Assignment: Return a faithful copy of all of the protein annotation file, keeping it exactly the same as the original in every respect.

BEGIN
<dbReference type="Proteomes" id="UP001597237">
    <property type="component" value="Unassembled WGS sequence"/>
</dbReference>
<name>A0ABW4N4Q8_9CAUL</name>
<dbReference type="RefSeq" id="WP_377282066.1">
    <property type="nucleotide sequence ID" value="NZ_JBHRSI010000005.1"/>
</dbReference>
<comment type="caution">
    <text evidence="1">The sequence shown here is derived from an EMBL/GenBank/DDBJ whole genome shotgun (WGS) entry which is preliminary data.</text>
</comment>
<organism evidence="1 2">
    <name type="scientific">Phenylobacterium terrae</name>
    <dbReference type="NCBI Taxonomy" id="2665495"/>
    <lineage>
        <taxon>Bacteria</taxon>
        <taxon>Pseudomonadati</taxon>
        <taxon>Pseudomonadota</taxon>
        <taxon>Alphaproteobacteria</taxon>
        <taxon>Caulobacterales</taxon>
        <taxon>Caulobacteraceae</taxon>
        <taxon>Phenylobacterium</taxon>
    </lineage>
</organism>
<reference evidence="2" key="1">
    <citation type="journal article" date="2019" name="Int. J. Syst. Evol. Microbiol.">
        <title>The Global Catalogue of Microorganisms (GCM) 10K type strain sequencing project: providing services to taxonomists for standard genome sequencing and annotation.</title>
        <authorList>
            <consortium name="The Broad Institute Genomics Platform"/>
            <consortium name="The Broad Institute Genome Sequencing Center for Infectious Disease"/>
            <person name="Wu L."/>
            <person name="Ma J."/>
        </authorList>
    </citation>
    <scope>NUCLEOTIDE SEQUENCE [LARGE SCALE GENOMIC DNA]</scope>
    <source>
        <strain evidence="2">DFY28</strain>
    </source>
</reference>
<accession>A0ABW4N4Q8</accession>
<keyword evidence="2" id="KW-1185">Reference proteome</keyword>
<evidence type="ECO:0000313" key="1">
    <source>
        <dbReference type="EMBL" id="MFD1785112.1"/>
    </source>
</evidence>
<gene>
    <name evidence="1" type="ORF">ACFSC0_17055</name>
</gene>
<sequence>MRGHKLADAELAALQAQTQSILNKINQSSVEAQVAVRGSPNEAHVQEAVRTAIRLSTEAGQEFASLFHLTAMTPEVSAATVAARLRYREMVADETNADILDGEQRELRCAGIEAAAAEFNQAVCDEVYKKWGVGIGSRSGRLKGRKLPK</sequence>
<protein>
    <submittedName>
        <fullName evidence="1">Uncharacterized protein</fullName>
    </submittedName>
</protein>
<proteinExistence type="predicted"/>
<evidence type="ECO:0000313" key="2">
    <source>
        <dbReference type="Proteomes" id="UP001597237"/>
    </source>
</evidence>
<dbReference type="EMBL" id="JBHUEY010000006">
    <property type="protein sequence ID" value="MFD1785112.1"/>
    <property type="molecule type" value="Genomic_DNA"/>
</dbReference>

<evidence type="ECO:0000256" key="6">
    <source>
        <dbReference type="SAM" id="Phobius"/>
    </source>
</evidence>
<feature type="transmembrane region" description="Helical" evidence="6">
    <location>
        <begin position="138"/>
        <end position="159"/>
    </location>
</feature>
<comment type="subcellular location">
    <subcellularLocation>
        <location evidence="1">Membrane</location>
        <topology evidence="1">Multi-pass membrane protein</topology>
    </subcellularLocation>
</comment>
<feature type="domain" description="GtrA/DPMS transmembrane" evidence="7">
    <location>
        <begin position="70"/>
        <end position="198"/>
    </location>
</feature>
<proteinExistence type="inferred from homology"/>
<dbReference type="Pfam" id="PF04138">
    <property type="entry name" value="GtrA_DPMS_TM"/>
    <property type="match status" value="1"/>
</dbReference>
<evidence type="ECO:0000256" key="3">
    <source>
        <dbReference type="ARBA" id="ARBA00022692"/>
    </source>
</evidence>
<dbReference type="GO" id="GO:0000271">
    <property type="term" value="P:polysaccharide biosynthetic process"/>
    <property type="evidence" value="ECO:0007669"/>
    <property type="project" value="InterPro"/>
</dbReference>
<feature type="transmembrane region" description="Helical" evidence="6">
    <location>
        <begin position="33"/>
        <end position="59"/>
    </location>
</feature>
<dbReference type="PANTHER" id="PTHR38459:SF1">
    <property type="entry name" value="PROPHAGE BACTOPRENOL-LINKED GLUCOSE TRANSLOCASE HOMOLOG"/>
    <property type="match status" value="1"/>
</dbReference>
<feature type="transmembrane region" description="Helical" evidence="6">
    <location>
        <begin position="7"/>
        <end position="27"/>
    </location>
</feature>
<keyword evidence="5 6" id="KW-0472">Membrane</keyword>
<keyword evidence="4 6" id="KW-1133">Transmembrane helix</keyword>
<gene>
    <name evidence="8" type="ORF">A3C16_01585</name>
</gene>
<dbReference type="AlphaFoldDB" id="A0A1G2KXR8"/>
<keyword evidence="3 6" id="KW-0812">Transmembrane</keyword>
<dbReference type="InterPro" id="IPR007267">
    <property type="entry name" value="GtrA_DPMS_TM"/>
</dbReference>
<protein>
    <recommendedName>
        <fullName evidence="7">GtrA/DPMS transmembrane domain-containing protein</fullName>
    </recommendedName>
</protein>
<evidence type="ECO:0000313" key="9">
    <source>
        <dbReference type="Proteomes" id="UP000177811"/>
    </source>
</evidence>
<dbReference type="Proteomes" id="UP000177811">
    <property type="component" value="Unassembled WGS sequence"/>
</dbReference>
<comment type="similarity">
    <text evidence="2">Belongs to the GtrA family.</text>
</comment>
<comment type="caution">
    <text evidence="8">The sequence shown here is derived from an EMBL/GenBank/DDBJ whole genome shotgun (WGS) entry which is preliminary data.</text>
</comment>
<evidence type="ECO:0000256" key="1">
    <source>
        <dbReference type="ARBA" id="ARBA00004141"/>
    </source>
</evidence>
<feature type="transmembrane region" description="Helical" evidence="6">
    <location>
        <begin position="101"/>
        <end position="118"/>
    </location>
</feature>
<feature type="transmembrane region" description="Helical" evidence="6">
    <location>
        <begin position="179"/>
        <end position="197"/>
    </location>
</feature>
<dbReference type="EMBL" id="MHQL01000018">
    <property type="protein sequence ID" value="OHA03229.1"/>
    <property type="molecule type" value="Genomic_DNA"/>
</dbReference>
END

<dbReference type="Proteomes" id="UP001597237">
    <property type="component" value="Unassembled WGS sequence"/>
</dbReference>
<name>A0ABW4N4Q8_9CAUL</name>
<dbReference type="RefSeq" id="WP_377282066.1">
    <property type="nucleotide sequence ID" value="NZ_JBHRSI010000005.1"/>
</dbReference>
<comment type="caution">
    <text evidence="1">The sequence shown here is derived from an EMBL/GenBank/DDBJ whole genome shotgun (WGS) entry which is preliminary data.</text>
</comment>
<organism evidence="1 2">
    <name type="scientific">Phenylobacterium terrae</name>
    <dbReference type="NCBI Taxonomy" id="2665495"/>
    <lineage>
        <taxon>Bacteria</taxon>
        <taxon>Pseudomonadati</taxon>
        <taxon>Pseudomonadota</taxon>
        <taxon>Alphaproteobacteria</taxon>
        <taxon>Caulobacterales</taxon>
        <taxon>Caulobacteraceae</taxon>
        <taxon>Phenylobacterium</taxon>
    </lineage>
</organism>
<reference evidence="2" key="1">
    <citation type="journal article" date="2019" name="Int. J. Syst. Evol. Microbiol.">
        <title>The Global Catalogue of Microorganisms (GCM) 10K type strain sequencing project: providing services to taxonomists for standard genome sequencing and annotation.</title>
        <authorList>
            <consortium name="The Broad Institute Genomics Platform"/>
            <consortium name="The Broad Institute Genome Sequencing Center for Infectious Disease"/>
            <person name="Wu L."/>
            <person name="Ma J."/>
        </authorList>
    </citation>
    <scope>NUCLEOTIDE SEQUENCE [LARGE SCALE GENOMIC DNA]</scope>
    <source>
        <strain evidence="2">DFY28</strain>
    </source>
</reference>
<accession>A0ABW4N4Q8</accession>
<keyword evidence="2" id="KW-1185">Reference proteome</keyword>
<evidence type="ECO:0000313" key="1">
    <source>
        <dbReference type="EMBL" id="MFD1785112.1"/>
    </source>
</evidence>
<gene>
    <name evidence="1" type="ORF">ACFSC0_17055</name>
</gene>
<sequence>MRGHKLADAELAALQAQTQSILNKINQSSVEAQVAVRGSPNEAHVQEAVRTAIRLSTEAGQEFASLFHLTAMTPEVSAATVAARLRYREMVADETNADILDGEQRELRCAGIEAAAAEFNQAVCDEVYKKWGVGIGSRSGRLKGRKLPK</sequence>
<protein>
    <submittedName>
        <fullName evidence="1">Uncharacterized protein</fullName>
    </submittedName>
</protein>
<proteinExistence type="predicted"/>
<evidence type="ECO:0000313" key="2">
    <source>
        <dbReference type="Proteomes" id="UP001597237"/>
    </source>
</evidence>
<dbReference type="EMBL" id="JBHUEY010000006">
    <property type="protein sequence ID" value="MFD1785112.1"/>
    <property type="molecule type" value="Genomic_DNA"/>
</dbReference>

<evidence type="ECO:0000256" key="6">
    <source>
        <dbReference type="SAM" id="Phobius"/>
    </source>
</evidence>
<feature type="transmembrane region" description="Helical" evidence="6">
    <location>
        <begin position="138"/>
        <end position="159"/>
    </location>
</feature>
<comment type="subcellular location">
    <subcellularLocation>
        <location evidence="1">Membrane</location>
        <topology evidence="1">Multi-pass membrane protein</topology>
    </subcellularLocation>
</comment>
<feature type="domain" description="GtrA/DPMS transmembrane" evidence="7">
    <location>
        <begin position="70"/>
        <end position="198"/>
    </location>
</feature>
<proteinExistence type="inferred from homology"/>
<dbReference type="Pfam" id="PF04138">
    <property type="entry name" value="GtrA_DPMS_TM"/>
    <property type="match status" value="1"/>
</dbReference>
<evidence type="ECO:0000256" key="3">
    <source>
        <dbReference type="ARBA" id="ARBA00022692"/>
    </source>
</evidence>
<dbReference type="GO" id="GO:0000271">
    <property type="term" value="P:polysaccharide biosynthetic process"/>
    <property type="evidence" value="ECO:0007669"/>
    <property type="project" value="InterPro"/>
</dbReference>
<feature type="transmembrane region" description="Helical" evidence="6">
    <location>
        <begin position="33"/>
        <end position="59"/>
    </location>
</feature>
<dbReference type="PANTHER" id="PTHR38459:SF1">
    <property type="entry name" value="PROPHAGE BACTOPRENOL-LINKED GLUCOSE TRANSLOCASE HOMOLOG"/>
    <property type="match status" value="1"/>
</dbReference>
<feature type="transmembrane region" description="Helical" evidence="6">
    <location>
        <begin position="7"/>
        <end position="27"/>
    </location>
</feature>
<keyword evidence="5 6" id="KW-0472">Membrane</keyword>
<keyword evidence="4 6" id="KW-1133">Transmembrane helix</keyword>
<gene>
    <name evidence="8" type="ORF">A3C16_01585</name>
</gene>
<dbReference type="AlphaFoldDB" id="A0A1G2KXR8"/>
<keyword evidence="3 6" id="KW-0812">Transmembrane</keyword>
<dbReference type="InterPro" id="IPR007267">
    <property type="entry name" value="GtrA_DPMS_TM"/>
</dbReference>
<protein>
    <recommendedName>
        <fullName evidence="7">GtrA/DPMS transmembrane domain-containing protein</fullName>
    </recommendedName>
</protein>
<evidence type="ECO:0000313" key="9">
    <source>
        <dbReference type="Proteomes" id="UP000177811"/>
    </source>
</evidence>
<dbReference type="Proteomes" id="UP000177811">
    <property type="component" value="Unassembled WGS sequence"/>
</dbReference>
<comment type="similarity">
    <text evidence="2">Belongs to the GtrA family.</text>
</comment>
<comment type="caution">
    <text evidence="8">The sequence shown here is derived from an EMBL/GenBank/DDBJ whole genome shotgun (WGS) entry which is preliminary data.</text>
</comment>
<evidence type="ECO:0000256" key="1">
    <source>
        <dbReference type="ARBA" id="ARBA00004141"/>
    </source>
</evidence>
<feature type="transmembrane region" description="Helical" evidence="6">
    <location>
        <begin position="101"/>
        <end position="118"/>
    </location>
</feature>
<feature type="transmembrane region" description="Helical" evidence="6">
    <location>
        <begin position="179"/>
        <end position="197"/>
    </location>
</feature>
<dbReference type="EMBL" id="MHQL01000018">
    <property type="protein sequence ID" value="OHA03229.1"/>
    <property type="molecule type" value="Genomic_DNA"/>
</dbReference>